• Any course that is attributed accordingly 


 

BSFS Core Curriculum 2017-18
Transfer students who matriculate in August 2018, and current students who matriculated prior to fall 2018 follow this curriculum*. The Core Curriculum must be completed in the first two years of studies.  Certain courses are sequenced and must be taken at a specific times.  These are noted below.

Writing and Humanities, Arts, Literature and Culture (2 courses). Track pursued depends on placement during NSO or advanced/transfer credit.

  • Either WRIT 014 (Fall Year 1) to WRIT 015 (Spring Year 1)  Or  WRIT 015 (Fall Year 1) to a designated HALC class 

History (3 courses)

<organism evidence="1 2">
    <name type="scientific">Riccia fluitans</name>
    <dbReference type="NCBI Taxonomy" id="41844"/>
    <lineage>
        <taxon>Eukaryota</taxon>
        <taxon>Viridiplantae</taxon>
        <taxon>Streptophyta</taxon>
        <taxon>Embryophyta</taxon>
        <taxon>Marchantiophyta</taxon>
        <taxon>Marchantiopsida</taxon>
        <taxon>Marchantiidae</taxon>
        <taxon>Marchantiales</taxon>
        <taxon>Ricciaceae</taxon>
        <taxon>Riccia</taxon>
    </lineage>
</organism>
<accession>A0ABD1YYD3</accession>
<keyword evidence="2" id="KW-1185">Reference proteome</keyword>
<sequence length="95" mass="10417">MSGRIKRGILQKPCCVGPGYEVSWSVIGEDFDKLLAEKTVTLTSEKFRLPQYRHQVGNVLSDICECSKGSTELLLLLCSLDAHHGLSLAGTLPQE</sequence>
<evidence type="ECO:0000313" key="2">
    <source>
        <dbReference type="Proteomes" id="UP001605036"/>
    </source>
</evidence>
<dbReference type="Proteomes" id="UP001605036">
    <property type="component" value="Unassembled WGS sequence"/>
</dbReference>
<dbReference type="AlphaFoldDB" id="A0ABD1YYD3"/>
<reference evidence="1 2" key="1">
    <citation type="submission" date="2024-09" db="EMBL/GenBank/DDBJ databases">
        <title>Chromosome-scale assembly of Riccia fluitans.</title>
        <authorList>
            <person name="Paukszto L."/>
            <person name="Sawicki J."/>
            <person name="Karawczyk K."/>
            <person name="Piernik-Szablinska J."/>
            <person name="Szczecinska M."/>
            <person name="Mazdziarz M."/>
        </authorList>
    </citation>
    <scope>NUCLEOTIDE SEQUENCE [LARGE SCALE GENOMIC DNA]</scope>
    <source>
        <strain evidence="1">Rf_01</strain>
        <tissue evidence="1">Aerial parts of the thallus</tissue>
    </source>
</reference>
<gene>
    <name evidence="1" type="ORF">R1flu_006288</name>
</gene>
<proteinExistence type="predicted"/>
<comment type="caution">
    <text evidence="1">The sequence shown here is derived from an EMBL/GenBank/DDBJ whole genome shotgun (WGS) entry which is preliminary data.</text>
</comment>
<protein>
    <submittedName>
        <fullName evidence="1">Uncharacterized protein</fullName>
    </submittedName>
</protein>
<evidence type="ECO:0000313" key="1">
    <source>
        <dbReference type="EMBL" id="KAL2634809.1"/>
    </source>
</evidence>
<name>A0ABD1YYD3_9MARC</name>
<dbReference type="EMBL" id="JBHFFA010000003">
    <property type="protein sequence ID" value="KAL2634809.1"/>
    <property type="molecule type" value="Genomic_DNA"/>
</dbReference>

• One course in introductory history 
  • One course in early regional history 
  • One course in modern regional history 

Theology (2 courses)

  • THEO 001 Problem of God (or THEO 011 Introduction to Biblical Literature, if offered)
  • One other course with THEO prefix or attribute

Philosophy (2 courses)

  • PHIL 099 Political and Social Thought
  • One other course with PHIL prefix or attribute 

Government (2 courses)

  • GOVT 040 Comparative Political Systems 
  • GOVT 060 International Relations 

Economics (4 courses)

  • ECON 001 Principles of Microeconomics (Fall Year 1)
  • ECON 002 Principles of Macroeconomics (Spring Year 1)
  • ECON 243 International Trade (Fall Year 2)
  • ECON 244 International Finance (Spring Year 2)

Modern Foreign Language through Oral Proficiency

  • Arabic and French course registration, and total number of courses, depends on placement.